3 things I learned in college that I still use every day

When applying for jobs over the years I’ve felt like I couldn’t mention experiences from college despite a few of them being integral to my life as a working professional. To be sure, in the eight years since I graduated I’ve gained invaluable experience in the workforce and I have plenty to discuss! However, there are three very specific things from my college years that formed the basis of my career and still influence me greatly.

1: Editor in Chief

First was being the Editor in Chief of my university newspaper, the Indiana Statesman. Wow. That was a crash course in management if there ever was one – in terms of both people management and project management. In addition to going to class full time and having a job at the local bookstore, I had to spend at least 12 hours a day, three times a week, managing content as well as a team of 30 editors and reporters. That is a heck of a lot of moving parts!

Never in my career since that have I felt more stress and pressure – it was basically work for a year straight with no down time.

Ever since then, I’ve had a lot of respect for my managers’ time! I try to take on extra tasks to help out. I try to be the one who raises my hand when they ask for a volunteer, and I try to anticipate how I can best present information to make it as easy as possible for them to make educated decisions in a hurry.

When someone asks me if I’ve managed people, I still feel like I have to say “no” because it seems like college experience doesn’t or shouldn’t count in the “real world.” I don’t know if this is accurate.

2: Editorial Internship

The second most formative experience that influences me literally every day was my internship at Indianapolis Monthly magazine. I was an editorial intern in charge of fact-checking major articles for the magazine, including headline pieces. My managing editor had us go through every single word in every article and check off the word with a red pen.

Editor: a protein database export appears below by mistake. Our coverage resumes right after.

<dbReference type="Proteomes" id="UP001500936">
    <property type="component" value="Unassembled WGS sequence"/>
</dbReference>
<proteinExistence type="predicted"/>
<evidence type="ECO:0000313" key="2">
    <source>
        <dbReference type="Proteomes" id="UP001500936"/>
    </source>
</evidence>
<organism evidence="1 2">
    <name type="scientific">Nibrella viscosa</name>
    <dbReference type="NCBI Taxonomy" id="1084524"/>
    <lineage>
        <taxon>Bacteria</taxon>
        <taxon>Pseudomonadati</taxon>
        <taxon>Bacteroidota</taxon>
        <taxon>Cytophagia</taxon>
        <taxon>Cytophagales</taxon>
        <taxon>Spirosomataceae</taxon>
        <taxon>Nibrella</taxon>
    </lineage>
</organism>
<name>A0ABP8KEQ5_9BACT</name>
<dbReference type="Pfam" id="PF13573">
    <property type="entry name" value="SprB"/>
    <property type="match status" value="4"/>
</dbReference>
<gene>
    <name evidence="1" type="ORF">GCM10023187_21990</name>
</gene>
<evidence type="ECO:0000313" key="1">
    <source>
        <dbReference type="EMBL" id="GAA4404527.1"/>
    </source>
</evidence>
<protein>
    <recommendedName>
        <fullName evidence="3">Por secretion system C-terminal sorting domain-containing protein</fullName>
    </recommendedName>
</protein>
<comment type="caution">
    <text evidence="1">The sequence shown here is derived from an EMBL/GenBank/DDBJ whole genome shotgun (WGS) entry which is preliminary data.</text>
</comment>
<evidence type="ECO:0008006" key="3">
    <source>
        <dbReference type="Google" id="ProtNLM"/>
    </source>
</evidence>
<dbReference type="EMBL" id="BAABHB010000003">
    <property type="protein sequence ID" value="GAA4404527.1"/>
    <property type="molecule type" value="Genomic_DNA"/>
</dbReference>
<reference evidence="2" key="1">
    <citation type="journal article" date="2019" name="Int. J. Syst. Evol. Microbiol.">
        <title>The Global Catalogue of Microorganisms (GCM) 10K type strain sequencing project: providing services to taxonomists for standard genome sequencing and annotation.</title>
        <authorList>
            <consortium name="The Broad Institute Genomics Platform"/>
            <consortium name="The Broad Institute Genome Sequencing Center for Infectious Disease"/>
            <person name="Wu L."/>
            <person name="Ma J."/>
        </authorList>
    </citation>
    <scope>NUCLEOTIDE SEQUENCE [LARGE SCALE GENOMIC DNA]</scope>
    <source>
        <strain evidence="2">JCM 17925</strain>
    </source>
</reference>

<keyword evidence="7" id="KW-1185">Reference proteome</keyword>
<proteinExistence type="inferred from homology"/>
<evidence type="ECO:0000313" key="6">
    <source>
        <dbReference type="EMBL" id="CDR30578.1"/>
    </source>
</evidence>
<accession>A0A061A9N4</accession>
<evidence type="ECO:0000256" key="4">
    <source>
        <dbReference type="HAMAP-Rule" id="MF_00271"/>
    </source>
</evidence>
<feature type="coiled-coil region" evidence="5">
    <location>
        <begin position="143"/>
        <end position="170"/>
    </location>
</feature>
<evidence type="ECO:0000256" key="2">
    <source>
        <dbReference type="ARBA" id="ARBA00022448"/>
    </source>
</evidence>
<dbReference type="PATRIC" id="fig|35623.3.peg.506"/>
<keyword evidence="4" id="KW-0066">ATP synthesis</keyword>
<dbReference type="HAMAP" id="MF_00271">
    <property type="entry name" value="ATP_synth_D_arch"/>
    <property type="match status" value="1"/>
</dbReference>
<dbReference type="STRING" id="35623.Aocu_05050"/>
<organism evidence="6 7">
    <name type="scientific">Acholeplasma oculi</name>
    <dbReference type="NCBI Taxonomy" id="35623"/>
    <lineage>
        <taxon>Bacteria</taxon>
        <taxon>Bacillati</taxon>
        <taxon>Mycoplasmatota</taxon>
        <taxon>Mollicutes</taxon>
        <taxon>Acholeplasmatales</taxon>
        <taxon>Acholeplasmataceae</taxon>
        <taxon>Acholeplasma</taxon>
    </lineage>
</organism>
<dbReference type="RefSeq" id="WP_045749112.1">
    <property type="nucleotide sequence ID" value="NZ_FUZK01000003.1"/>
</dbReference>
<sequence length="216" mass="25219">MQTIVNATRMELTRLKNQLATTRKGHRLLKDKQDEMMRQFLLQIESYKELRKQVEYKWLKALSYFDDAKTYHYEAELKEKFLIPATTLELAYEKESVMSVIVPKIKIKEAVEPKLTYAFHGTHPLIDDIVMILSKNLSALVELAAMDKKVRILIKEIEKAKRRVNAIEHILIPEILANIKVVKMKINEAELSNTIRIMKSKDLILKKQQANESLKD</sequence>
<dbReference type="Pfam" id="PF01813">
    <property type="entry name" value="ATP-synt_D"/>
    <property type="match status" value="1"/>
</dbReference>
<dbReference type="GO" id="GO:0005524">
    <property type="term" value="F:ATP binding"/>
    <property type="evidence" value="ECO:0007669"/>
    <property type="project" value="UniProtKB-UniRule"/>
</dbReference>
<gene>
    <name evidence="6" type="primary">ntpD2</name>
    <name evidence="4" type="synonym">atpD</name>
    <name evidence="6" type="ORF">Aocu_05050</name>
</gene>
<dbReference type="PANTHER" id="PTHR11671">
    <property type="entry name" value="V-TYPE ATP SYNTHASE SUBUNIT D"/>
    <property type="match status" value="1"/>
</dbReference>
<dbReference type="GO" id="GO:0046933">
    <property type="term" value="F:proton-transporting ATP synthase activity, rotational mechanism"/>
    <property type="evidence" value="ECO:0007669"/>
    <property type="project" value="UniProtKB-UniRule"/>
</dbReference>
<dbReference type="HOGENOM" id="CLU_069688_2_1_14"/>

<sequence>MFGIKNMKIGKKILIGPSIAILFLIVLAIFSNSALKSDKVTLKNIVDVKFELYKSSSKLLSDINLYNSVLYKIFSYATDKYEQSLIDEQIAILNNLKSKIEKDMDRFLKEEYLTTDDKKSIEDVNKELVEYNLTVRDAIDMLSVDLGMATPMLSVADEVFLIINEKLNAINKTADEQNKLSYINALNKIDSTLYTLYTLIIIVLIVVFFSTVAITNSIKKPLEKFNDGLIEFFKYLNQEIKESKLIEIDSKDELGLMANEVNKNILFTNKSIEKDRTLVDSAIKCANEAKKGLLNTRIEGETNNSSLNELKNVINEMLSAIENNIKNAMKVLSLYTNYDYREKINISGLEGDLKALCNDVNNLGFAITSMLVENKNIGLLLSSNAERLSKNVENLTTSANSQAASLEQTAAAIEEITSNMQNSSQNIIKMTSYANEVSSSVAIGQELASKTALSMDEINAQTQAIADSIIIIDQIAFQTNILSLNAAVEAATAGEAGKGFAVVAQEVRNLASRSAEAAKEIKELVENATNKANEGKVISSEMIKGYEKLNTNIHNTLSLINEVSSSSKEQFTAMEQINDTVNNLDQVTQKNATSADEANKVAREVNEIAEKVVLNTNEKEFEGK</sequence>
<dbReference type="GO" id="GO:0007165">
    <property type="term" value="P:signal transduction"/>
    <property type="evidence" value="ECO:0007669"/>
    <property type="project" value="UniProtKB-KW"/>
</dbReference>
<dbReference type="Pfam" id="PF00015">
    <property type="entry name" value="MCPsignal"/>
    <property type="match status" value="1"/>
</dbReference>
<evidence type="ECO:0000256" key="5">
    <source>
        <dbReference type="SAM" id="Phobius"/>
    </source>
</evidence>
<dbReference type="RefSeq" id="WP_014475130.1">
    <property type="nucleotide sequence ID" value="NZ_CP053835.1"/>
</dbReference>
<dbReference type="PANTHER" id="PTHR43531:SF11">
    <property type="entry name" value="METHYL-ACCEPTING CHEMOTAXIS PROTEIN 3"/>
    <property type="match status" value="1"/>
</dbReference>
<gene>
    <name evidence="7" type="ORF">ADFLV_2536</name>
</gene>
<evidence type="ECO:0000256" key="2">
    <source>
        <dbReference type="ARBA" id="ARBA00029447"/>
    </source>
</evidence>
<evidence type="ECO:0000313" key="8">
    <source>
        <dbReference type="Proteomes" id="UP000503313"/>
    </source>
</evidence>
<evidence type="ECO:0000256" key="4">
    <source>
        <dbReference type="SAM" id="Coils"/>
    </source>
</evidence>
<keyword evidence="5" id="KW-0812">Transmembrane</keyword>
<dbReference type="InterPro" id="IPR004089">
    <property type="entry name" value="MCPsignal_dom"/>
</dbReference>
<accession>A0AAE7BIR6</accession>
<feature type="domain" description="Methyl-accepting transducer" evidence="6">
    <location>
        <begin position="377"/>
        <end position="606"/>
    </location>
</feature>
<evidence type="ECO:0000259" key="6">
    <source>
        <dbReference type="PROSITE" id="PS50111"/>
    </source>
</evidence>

By checking every single word you were saying you had looked at that word and both its spelling, meaning and accuracy were 100% correct. For example, is a person named Jon later referred to as John in the same story? Or, is the actual fact correct? In one story I remember a person wrote about running a race through the city, but in fact the map of the race course indicated a different route than what she’d described from her run.

Now, as a web manager of sorts, I have a mental red pen with me – always. I’m always checking for consistency and accuracy, even though my job is rarely to be a copy editor or writer. I’m often hesitant to post anything at all online if I haven’t fact-checked it. The fake news phenomenon is particularly troubling to me because I honestly can’t imagine being the type of person who posts random memes without checking to make sure it’s 100% accurate.

3: Military Training

The third formative experience from my college years was going through Air Force ROTC field training in the summer between my sophomore and junior year. Although I ended up not joining the Air Force, going through that type of boot camp training gave me a confidence I’d never have otherwise found.

Field training challenges you more mentally than physically, but pushes you in both regards to go harder and be stronger than you think you can.

You don’t get to choose what job you do there. My commander decided I was going to be the academic officer, which meant I would be given a news article or encyclopedia article and within 5 minutes I had to read it, try to understand it and then stand up in front of a team of 25 people to educate them about it.

I think of this experience frequently when I’m giving presentations to company stakeholders or explaining technical projects in a meaningful way to a group of non-technical people. I have so much more confidence in these situations because it’s never as stressful as being forced to talk in front of a large group about something for 20 minutes when you have zero knowledge of the topic!


A lesson in productivity

If I remembered the post, I’d link to it, but Chris Coyier posted something somewhere recently about being more productive by handling short tasks as they come up. Essentially, if the task takes less than two minutes to complete, just do it now instead of throwing it on a task list.